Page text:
Toll House (Burke, Vermont)

From Wikipedia, the free encyclopedia
Jump to: navigation, search
Toll House
BurkeVT TollHouse1.jpg
Toll House (Burke, Vermont) is located in Vermont
Toll House (Burke, Vermont)
Toll House (Burke, Vermont) is located in the US
Toll House (Burke, Vermont)
Location 2028 Mountain Rd., Burke, Vermont
Coordinates 44°35′38″N 71°54′12″W / 44.59389°N 71.90333°W / 44.59389; -71.90333Coordinates: 44°35′38″N 71°54′12″W / 44.59389°N 71.90333°W / 44.59389; -71.90333
Area 2.2 acres (0.89 ha)
Built 1940 (1940)
Architect Baker, W.F.; Civilian Conservation Corps
Architectural style Adirondack Rustic
NRHP Reference # 06000704[1]
Added to NRHP August 09, 2006

The Toll House is a historic toll house at 2028 Mountain Road in Burke, Vermont. It was built in 1940-41 by crews of the Civilian Conservation Corps as an administrative headquarters for Darling State Park, and as a toll house for the Burke Mountain Road. It is one of the state's finest examples of CCC architecture. It was listed on the National Register of Historic Places in 2006.[1]

Description and history[edit]

The former Toll House is located in a rural setting on the north slope of Burke Mountain, on the west side of Mountain Road east of the Burke Mountain Academy. It is a two-story structure, with a rusticated stone first floor and squared log construction on the second. It is covered by a gabled roof. There are two flanking 1-1/2 story wings, set back from the main block, with similary styling. The wing nearest the street originally housed the toll facilities for the mountain road and caretaker's quarters, while the main block was designed for public access and offices of the park administration.[2]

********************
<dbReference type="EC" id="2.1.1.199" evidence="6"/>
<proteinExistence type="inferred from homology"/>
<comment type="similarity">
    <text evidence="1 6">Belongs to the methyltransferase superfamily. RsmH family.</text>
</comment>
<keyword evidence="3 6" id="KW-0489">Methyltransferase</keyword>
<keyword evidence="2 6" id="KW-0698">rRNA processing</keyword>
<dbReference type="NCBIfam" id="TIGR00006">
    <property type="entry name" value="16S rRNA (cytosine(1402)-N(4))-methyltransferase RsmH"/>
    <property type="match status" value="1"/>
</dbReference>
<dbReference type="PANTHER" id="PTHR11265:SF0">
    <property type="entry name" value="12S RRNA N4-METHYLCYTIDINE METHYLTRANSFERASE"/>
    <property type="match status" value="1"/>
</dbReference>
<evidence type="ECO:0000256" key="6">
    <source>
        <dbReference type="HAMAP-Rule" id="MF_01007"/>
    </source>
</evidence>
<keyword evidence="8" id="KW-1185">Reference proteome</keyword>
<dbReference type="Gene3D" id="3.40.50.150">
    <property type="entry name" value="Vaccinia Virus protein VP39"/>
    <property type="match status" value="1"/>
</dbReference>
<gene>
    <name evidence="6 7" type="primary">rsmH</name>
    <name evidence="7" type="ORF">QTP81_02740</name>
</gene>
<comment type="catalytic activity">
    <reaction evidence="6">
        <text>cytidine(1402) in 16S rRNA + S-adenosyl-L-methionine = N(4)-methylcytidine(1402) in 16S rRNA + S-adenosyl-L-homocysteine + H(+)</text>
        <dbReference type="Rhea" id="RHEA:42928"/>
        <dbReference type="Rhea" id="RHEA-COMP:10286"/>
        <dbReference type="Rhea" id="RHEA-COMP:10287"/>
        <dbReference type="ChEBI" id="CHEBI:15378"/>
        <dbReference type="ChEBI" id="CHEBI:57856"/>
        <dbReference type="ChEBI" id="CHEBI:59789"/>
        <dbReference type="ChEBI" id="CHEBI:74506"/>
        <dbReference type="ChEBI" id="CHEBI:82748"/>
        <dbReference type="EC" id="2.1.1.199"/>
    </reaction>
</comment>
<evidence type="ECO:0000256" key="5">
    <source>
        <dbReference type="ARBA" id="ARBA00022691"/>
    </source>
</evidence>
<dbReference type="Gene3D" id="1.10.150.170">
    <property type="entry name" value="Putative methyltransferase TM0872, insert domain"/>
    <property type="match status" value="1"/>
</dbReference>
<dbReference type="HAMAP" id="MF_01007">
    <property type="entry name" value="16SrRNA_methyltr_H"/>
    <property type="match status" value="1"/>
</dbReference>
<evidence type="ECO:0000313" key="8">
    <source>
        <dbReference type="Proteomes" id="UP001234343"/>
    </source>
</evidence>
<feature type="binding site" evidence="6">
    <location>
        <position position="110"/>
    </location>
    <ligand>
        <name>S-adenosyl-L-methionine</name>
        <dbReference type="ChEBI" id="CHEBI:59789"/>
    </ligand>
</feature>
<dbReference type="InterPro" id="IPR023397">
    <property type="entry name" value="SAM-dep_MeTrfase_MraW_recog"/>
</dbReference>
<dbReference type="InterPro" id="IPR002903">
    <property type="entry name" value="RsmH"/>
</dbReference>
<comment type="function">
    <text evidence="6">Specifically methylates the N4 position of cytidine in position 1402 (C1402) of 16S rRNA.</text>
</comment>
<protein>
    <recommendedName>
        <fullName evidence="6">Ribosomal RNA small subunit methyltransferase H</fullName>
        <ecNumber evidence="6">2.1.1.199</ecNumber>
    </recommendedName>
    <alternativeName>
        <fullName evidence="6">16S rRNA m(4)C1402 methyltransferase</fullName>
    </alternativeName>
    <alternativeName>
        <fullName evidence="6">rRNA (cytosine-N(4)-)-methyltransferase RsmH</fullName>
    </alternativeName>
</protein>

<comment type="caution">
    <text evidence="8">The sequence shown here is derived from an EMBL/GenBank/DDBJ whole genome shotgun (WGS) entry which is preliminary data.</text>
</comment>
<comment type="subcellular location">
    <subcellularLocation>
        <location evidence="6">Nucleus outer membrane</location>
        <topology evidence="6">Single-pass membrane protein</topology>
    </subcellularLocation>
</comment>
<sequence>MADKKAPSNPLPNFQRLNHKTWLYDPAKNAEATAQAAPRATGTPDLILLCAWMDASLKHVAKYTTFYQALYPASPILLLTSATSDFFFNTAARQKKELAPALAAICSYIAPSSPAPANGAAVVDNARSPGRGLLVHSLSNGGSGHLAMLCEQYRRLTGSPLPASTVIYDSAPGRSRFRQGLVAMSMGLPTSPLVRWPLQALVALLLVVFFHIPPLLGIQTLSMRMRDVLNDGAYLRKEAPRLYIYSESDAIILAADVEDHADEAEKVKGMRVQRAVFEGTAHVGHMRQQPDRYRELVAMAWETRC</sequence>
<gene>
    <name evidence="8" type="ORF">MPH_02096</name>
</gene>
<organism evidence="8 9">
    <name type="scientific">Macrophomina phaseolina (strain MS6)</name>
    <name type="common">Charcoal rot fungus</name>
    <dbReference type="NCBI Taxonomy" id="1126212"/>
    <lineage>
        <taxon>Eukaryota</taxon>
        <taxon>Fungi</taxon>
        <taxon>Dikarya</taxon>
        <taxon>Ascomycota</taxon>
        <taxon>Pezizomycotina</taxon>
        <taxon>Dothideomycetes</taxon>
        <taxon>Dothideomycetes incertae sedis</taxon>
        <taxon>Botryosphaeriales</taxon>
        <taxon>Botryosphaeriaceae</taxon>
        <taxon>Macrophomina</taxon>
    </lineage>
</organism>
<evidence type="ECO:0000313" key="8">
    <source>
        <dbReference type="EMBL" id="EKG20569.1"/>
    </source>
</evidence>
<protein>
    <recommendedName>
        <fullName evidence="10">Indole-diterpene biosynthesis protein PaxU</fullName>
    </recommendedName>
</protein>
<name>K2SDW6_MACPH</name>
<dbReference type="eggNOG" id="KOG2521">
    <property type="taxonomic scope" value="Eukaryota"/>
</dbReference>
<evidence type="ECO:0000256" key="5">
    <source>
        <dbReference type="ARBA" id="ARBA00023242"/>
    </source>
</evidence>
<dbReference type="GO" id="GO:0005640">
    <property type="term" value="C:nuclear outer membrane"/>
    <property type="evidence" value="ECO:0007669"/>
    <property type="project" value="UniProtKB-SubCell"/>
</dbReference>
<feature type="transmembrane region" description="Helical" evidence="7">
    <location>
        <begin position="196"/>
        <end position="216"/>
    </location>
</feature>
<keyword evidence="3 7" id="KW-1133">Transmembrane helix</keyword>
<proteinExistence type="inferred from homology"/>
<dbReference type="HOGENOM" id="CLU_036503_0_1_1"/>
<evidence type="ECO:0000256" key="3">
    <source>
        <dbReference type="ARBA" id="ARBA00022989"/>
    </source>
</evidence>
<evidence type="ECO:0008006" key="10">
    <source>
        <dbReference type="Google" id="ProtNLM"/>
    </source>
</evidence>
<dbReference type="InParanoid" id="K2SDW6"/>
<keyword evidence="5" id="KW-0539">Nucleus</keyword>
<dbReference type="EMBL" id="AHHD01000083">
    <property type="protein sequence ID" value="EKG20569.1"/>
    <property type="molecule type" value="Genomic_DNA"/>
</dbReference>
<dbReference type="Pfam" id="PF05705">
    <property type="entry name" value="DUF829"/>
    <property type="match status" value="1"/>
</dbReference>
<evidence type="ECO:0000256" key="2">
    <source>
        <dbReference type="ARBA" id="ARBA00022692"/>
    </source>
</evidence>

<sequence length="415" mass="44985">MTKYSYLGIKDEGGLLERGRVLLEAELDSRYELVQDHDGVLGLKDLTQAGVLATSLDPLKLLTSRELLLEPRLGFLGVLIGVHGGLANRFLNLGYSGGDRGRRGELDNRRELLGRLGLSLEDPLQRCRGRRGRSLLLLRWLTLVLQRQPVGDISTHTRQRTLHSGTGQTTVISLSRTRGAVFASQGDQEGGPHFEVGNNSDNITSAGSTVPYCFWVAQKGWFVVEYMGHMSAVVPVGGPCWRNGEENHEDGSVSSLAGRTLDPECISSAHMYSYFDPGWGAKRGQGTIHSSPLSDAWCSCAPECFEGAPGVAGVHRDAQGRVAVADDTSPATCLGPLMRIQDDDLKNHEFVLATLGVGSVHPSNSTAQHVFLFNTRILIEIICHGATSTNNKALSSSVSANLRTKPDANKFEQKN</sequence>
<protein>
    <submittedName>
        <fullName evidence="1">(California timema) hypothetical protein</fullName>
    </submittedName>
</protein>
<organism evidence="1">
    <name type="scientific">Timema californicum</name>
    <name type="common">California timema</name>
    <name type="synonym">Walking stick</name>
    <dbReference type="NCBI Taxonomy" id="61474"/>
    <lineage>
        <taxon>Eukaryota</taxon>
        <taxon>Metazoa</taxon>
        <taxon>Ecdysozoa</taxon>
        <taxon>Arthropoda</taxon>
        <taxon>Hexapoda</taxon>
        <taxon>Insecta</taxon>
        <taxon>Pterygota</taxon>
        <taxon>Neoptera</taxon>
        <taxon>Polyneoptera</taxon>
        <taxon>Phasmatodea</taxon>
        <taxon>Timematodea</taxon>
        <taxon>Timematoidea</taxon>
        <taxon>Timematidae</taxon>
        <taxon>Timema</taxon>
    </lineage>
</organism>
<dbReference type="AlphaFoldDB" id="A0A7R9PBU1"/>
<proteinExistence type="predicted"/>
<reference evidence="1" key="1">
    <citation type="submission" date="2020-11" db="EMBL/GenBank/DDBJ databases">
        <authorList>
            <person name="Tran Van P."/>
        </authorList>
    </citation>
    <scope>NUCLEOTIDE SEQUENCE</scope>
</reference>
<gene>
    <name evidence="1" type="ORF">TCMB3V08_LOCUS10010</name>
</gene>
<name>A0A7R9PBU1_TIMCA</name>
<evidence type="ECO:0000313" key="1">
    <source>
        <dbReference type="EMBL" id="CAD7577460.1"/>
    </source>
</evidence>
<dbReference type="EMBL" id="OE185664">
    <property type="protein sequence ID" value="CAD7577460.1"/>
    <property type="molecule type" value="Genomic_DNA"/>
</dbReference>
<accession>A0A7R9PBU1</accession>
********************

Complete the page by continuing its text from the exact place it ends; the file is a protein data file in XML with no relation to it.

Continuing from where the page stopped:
Land that made up Darling State Forest was purchased beginning in 1904 by Elmer Darling, owner of the Darling Estate, a large gentleman's farm and country estate on an adjacent ridge. After his death in 1931, his heirs gave the property on Burke Mountain to the state. Darling built a carriage road to the summit of Burke Mountain about 1910, which was improved in part by the CCC in the 1930s, when other park facilities, including construction of this house, took place. The house remained state property until 1969, when it was sold to the operators of the Burke Mountain Ski Area. They used the building for administrative and residential purposes until 2000, when it was sold into private ownership following the ski area's bankruptcy.[2]

See also[edit]


  1. ^ a b National Park Service (2009-03-13). "National Register Information System". National Register of Historic Places. National Park Service. 
  2. ^ a b Deborah Noble (2005). "NRHP nomination for Toll House" (PDF). National Park Service. Retrieved 2017-01-14.  with photos from 2005